|Hello Pop (1933) movie poster|
Ron Hutchinson of The Vitaphone Project recently reported in his latest newsletter the discovery of a "lost" Three Stooges short! Back in November, Warner Archive released a DVD titled, The Vitaphone Comedy Collection Vol 1, which featured Vitaphone two-reelers with Shemp Howard as a supporting player. As a bonus, there included the four solo Vitaphone shorts starring Fatty Arbuckle. Presumably, Volume 2 will collect all of Shemp's starring Vitaphone shorts, the remainder of his early pre-Columbia comedies. Fans are wondering what else will be included in the second volume, pondering the option of the four Three Stooges films shorts they did with Ted Healy... but what might make it better is the inclusion of all the shorts since Hello Pop (1933) was recently discovered.
Beginning in 1933, Ted Healy and the Three Stooges starred in a series of five film shorts, two-reelers, providing us deeper insight to the boys' vaudeville skits which rarely recycled themselves onto the Columbia Three Stooges film shorts series. Four of these shorts have been commercially released as bonus extras on DVDs released under the Warner Bros. label, and I purposely set out to buy all of them so I can watch those rare early gems.... except Hello Pop, which was never released because it was considered "lost." In fact, it has been considered the only "lost" film of The Three Stooges, with or without Ted Healy. The only known 35mm Technicolor print was burned in an MGM vault fire in 1967, supposedly taking with it a number of other films such as the Holy Grail of lost cinema, London After Midnight (1927), The Rogue Song (Laurel and Hardy), the Technicolor scenes from Chasing Rainbows (1930) and The Broadway Melody (1929)... oh yeah, and some Our Gang comedies.
|Screen capture from Hello Pop.|
In December 2012, The Vitaphone Project, which has provided a huge effort to seek out lost prints of Vitaphone and the soundtracks to those early talkies, received a short email from Australian Harry Furner, on behalf of a film collector friend. His question was: "Was Hello Pop a lost film?" The staff at the Project confirmed this as a fact and was promptly told that it was lost no longer. Furner's friend had a Technicolor 35mm nitrate print. This triggered a series of communications to verify the condition of the print, confirm that the collector was willing to share it for the sake of preservation, and then to make arrangements for it to be shipped to the U.S. Normally a film collector would have to be cautious about lending the only existing print of a "lost" film, especially since a number of individuals in the hobby have proven that greed outweighs the necessity of preservation. Thankfully, The Vitaphone Project has a long-standing reputation for restoring old films and Hello Pop was handed to them with pride.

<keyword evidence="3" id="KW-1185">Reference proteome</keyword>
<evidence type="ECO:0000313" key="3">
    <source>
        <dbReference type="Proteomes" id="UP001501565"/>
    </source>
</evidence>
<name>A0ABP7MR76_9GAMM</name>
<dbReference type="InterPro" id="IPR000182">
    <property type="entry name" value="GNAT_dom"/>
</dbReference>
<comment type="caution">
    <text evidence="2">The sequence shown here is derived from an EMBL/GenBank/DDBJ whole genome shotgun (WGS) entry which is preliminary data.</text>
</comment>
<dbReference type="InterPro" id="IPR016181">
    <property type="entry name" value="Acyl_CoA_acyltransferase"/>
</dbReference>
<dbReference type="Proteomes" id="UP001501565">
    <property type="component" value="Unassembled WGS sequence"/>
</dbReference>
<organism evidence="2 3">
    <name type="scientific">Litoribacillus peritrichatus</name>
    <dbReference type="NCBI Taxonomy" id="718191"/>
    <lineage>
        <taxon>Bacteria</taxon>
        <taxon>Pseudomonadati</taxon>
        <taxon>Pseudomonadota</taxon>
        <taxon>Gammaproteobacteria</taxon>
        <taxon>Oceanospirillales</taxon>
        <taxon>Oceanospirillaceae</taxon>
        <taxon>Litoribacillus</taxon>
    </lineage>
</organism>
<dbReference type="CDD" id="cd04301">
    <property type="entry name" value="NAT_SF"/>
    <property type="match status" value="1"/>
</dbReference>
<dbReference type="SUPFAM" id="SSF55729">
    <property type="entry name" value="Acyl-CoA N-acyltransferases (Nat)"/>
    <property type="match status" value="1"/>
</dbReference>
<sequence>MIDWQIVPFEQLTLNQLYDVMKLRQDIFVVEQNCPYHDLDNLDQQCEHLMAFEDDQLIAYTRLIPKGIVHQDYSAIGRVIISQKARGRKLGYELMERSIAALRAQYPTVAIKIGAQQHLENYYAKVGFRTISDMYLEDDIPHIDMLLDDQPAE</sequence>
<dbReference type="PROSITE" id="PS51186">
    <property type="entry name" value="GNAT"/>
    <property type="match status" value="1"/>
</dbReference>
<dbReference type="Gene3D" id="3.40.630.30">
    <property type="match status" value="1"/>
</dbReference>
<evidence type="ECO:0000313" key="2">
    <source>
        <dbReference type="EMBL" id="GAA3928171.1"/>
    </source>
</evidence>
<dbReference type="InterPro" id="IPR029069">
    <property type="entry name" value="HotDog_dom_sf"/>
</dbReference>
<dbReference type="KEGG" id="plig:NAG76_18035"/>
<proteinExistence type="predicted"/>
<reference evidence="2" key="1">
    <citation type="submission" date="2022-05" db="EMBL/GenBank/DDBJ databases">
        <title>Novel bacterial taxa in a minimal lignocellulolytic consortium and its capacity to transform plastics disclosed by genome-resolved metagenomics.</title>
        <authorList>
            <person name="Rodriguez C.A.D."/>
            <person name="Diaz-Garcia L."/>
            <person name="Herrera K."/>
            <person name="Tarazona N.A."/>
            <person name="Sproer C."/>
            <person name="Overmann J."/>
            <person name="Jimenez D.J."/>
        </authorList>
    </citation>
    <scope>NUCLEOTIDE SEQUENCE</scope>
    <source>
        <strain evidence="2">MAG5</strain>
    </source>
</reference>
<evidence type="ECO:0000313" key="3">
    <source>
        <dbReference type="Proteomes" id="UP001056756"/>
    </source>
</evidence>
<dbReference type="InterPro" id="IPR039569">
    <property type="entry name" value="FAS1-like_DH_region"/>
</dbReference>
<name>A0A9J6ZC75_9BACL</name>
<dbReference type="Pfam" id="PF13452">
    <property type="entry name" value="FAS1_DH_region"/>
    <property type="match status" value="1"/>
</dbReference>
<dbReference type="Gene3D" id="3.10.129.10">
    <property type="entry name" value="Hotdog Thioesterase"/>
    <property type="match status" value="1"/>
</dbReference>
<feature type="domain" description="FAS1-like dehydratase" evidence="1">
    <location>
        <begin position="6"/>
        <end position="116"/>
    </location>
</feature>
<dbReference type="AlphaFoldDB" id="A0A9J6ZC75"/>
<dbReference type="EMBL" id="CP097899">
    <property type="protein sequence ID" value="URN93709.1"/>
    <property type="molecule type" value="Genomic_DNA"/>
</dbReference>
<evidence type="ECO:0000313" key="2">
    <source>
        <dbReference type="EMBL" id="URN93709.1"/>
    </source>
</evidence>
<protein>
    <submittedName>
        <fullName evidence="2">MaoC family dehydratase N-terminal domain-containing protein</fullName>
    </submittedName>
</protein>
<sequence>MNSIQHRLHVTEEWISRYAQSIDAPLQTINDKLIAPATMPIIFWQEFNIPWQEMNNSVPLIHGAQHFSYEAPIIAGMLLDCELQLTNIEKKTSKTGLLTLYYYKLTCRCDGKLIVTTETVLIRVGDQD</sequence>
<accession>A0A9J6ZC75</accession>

|Eric Ajayla and Ned Price at YCM Labs.|
As all of this was developing, Ron Hutchinson notified Ned Price, Chief Preservation Officer at Warner Brothers. Ned is the same man responsible for pulling together UCLA, The Vitaphone Project, The Library of Congress and others on the many Vitaphone shorts restorations. Shipment, however, was not as easy as you might think. Nitrate film is considered, by international regulations, to be a "flammable solid." Unstable nitrate film can ignite or explode. Therefore, normal methods of shipment could not be used. Fortunately, The Vitaphone Project had an Australian "office" in the person of Paul Brennan. Paul was the man who found and promoted the synchronization of the only surviving print of Mamba (1930), which was the first Technicolor feature in sound that was not a musical. Since Paul had to ship the nitrate Mamba reels to UCLA in 2012, he knew all the steps to get it packaged, labeled and transported within the applicable regulations.
That was completed in early January 2013, with the print of Hello Pop transported by FedEx's Pacific route to China, the Philippines, Texas, and ultimately Los Angeles and the YCM Laboratories. Works has now been completed on the film's preservation. The print appears to be complete, with no decomposition (thank God) and the color is supposedly very good. A proviso from The Vitaphone project was that a 35mm projectable print of the restored Hello Pop be produced so that it can again be projected at film festivals for new audiences.
|Opening Title Sequence Verifies the Proper Spelling.|
The first public screening of the long-lost Three Stooges short will be at New York's Film Forum on Sunday, September 30. The short will be a part of a program that will include other rarities including rare Technicolor fragments from George Eastman House, a newly struck print of Robert Benchley's 1933 Universal short, Your Technology and Mine, a new 35mm print off the Vitaphone comedy, Gobs of Fun with a previously unknown appearance by Shemp Howard, some Library of Congress gems, and more. You can visit the site at http://www.filmforum.org/more/tickets#online
At the moment, don't expect this short to be illegally posted on You Tube. And don't expect it on DVD commercially in the near future, but hoping it would be included in the Vitaphone Comedies Volume 2 DVD release makes happy thoughts on our pillows... with Three Stooges pillow cases, that is. But your support for the Warner Brothers volume one disc (click here) and a visit to that film festival will help offset the expenses getting the film short digitally restored and preserved.
Part of the above was reprinted from the Spring/Summer 2013 issue of Vitaphone News (Vol. 12, No. 2). For subscription information, or to make a donation to The Vitaphone Project, visit their website.